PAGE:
The Singapore government in June 2006 launched its 10-year roadmap, dubbed Intelligent Nation 2015 (iN2015), in a bid to ensure the city-state would achieve economic and social benefits through the innovative use of infocomm technologies. Here's a look at how the Little Red Dot adopts ICT to gain more business intelligence and improve living standards.
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Country has achieved high global rankings in its deployment of e-government services, which enjoy high citizen participation. However, such services still lack integration and adoption among the silver generation.
The Singapore government’s technology roadmap is doing good work overall but looks likely to fall well short of the target of 80,000 new infocomm jobs. What is the Lion City doing to address this?
Singapore's business-focused fundamentals and geographic access are drawing global tech companies to its shores, but lack of talent and high costs may curb future takers.
As Singapore wraps up the year with a bustling startup ecosystem and significant milestones including the launch of its Personal Data Protection Act and amendments to Computer Misuse Act to combat cyberattacks. However, further efforts are needed to continue driving broadband adoption and to encourage 'bootstrapping' attitude in graduates
IT infrastructure is in place to support cloud environments in both private and public sectors, but user education and change management remain key barriers to adoption in Singapore.
Singapore SMBs should start "small" to justify their ROI and need to take the first step or be left behind, and the availability of pooled resources such as data scientists could encourage adoption, suggest participants in a ZDNet online dialogue.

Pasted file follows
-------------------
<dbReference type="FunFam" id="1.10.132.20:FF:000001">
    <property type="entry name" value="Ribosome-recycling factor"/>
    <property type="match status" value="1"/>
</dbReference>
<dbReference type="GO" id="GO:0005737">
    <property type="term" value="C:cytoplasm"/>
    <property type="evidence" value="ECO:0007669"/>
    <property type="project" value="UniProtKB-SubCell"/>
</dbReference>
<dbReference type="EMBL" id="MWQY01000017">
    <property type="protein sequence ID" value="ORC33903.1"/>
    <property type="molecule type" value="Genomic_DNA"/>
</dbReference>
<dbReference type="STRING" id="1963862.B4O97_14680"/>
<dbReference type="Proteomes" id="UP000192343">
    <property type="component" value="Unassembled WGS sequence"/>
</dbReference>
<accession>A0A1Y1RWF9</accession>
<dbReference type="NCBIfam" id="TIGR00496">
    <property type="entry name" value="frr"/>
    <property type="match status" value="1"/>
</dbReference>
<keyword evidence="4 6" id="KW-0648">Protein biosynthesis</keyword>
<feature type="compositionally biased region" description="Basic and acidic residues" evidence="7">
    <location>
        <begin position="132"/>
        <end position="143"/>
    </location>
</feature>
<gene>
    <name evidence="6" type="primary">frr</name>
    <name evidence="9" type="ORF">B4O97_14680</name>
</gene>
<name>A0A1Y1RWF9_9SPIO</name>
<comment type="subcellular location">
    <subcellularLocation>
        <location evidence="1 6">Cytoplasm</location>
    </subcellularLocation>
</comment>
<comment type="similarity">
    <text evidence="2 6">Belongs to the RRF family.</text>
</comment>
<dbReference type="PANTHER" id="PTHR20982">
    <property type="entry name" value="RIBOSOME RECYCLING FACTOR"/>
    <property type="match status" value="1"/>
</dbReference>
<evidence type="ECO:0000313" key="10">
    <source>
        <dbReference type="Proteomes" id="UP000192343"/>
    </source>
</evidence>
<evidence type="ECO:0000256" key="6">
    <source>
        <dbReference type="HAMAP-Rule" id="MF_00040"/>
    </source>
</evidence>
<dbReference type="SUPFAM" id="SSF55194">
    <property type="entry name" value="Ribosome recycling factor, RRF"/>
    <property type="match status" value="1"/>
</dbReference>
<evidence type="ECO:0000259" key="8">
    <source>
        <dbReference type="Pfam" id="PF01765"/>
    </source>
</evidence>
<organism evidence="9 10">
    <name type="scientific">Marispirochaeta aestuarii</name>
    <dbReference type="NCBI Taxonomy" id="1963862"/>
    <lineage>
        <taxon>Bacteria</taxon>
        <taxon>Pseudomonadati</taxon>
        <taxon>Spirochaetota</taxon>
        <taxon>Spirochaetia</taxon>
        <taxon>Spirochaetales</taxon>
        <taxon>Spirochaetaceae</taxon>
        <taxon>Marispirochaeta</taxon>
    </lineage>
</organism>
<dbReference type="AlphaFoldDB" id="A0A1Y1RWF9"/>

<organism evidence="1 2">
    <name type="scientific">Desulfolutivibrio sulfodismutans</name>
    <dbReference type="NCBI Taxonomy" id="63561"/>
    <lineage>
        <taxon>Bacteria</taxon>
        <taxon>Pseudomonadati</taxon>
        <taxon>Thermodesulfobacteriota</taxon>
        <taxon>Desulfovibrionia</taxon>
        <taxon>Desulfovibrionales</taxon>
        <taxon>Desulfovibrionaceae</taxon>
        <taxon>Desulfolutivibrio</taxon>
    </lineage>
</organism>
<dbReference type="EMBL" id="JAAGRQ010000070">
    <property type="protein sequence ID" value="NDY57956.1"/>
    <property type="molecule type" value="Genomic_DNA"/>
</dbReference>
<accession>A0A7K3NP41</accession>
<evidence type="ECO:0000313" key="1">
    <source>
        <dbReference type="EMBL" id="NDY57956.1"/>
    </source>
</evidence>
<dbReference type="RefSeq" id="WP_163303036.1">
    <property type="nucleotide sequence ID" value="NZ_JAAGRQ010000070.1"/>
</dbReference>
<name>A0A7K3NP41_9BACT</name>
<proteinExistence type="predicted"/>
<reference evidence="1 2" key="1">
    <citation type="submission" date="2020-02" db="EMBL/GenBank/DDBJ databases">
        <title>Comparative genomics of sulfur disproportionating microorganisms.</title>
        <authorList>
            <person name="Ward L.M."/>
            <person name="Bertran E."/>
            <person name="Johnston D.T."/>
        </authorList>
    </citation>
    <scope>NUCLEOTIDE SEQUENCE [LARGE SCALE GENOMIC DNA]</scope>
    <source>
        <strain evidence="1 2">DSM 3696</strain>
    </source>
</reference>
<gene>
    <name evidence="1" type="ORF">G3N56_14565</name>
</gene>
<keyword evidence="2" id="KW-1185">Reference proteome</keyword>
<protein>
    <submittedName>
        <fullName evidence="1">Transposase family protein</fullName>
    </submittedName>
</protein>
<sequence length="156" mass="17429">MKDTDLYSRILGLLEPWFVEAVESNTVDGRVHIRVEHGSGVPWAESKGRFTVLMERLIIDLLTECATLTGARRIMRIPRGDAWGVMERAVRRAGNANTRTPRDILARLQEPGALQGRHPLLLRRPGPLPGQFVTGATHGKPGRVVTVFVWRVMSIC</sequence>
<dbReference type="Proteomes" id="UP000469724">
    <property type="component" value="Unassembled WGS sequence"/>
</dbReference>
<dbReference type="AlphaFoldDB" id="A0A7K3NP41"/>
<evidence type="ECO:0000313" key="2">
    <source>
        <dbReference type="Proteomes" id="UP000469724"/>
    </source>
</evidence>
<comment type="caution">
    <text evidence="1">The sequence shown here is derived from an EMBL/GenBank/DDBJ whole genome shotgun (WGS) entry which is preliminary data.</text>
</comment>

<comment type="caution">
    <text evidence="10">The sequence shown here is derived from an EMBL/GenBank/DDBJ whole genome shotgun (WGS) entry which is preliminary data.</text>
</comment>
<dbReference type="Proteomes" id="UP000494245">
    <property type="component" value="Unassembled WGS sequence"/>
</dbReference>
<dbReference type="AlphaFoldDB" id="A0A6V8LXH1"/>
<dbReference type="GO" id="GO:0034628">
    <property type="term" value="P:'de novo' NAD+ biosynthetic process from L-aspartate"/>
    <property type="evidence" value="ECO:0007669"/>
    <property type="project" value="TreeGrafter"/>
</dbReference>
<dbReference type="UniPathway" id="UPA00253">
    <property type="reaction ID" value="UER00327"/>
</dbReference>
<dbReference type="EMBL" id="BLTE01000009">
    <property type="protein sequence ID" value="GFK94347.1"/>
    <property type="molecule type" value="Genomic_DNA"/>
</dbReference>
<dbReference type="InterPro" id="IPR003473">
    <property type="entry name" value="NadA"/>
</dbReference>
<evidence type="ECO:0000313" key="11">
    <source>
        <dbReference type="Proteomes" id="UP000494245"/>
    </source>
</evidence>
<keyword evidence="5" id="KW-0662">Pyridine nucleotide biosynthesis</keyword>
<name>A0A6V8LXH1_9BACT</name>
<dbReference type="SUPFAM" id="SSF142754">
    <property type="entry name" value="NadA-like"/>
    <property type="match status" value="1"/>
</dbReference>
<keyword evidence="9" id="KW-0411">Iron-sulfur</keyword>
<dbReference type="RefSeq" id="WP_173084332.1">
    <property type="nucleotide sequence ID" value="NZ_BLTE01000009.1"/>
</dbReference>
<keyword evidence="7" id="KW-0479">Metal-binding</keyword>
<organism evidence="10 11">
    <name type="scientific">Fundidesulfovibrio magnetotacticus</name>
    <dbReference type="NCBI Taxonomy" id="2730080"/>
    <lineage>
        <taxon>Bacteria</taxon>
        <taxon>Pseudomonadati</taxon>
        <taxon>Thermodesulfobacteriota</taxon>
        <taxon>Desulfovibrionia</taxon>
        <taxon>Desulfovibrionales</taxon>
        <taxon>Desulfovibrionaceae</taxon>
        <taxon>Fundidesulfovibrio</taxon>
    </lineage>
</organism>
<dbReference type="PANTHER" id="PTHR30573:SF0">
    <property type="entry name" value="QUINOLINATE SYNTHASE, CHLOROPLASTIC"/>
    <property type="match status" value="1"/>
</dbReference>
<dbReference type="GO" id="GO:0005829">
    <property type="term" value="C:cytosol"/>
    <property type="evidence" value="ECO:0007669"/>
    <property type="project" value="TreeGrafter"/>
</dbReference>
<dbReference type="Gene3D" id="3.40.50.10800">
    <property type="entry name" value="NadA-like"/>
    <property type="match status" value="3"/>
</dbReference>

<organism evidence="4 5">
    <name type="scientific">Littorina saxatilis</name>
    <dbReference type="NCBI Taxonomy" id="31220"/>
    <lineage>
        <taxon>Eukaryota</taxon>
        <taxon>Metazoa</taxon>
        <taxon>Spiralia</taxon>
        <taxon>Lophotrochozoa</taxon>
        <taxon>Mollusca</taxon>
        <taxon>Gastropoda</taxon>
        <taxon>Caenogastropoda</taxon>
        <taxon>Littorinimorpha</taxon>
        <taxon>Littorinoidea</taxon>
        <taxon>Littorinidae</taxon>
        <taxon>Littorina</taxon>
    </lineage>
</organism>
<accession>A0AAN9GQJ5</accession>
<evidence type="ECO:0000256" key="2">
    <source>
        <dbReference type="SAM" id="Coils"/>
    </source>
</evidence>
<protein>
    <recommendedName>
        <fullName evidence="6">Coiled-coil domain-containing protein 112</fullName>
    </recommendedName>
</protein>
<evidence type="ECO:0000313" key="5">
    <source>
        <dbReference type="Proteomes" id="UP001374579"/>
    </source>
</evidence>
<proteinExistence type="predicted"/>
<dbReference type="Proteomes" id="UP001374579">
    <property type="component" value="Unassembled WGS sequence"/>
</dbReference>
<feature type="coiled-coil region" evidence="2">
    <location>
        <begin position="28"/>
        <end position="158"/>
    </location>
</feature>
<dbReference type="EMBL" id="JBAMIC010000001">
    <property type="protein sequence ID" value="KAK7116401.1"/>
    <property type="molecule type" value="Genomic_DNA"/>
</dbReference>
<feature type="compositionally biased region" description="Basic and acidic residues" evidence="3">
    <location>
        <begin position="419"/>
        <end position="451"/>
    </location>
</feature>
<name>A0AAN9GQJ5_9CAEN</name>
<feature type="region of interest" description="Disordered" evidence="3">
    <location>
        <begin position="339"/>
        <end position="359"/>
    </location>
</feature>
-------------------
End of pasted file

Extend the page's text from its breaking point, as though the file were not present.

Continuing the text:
Amid intensifying regional interest and potential competition, Singapore's future lies in filling niches such as in engineering consultancy. A sustainable ecosystem is also needed by supporting startups and promoting more companies to use 3D printing in product development.
Singapore government should take the lead by buying from local tech startups as well as introduce a special class of work visas to drive innovation and attract talent in the country, suggest participants in a ZDNet online dialogue.
Technology isn't the barrier to increasing business process automation. Instead, many Singapore businesses face difficulties instigating change within the organization and lack well-defined processes.
Despite being a stable economy where new technologies are encouraged, Singapore faces challenges as a neutral cybersecurity party due to its conservative business environment and lack of homegrown talent.
Enterprise e-mail clients may not appear to have changed much, but firms in Singapore are implementing innovations under the hood and integrating social and mobility to the business communications tool.
In a list dominated by tech firms, the telco comes in 12th overall for companies Singapore professionals most want to work for, according to a LinkedIn study. IBM was top choice, followed by Microsoft and Accenture.
Evolving employee behavior and growing importance of digital marketing and commerce mean CIOs are losing some of their control in IT procurement and deployment to other C-level executives.
Government eyes more productivity and less reliance on foreign labor with schemes to reward small and midsize businesses for innovation, and co-fund wage raises for local workers.
Consumers and enterprises are already savvy, but supporting infrastructures need to catch up and offer functionalities retailers need to fully integrate location-based marketing into their business.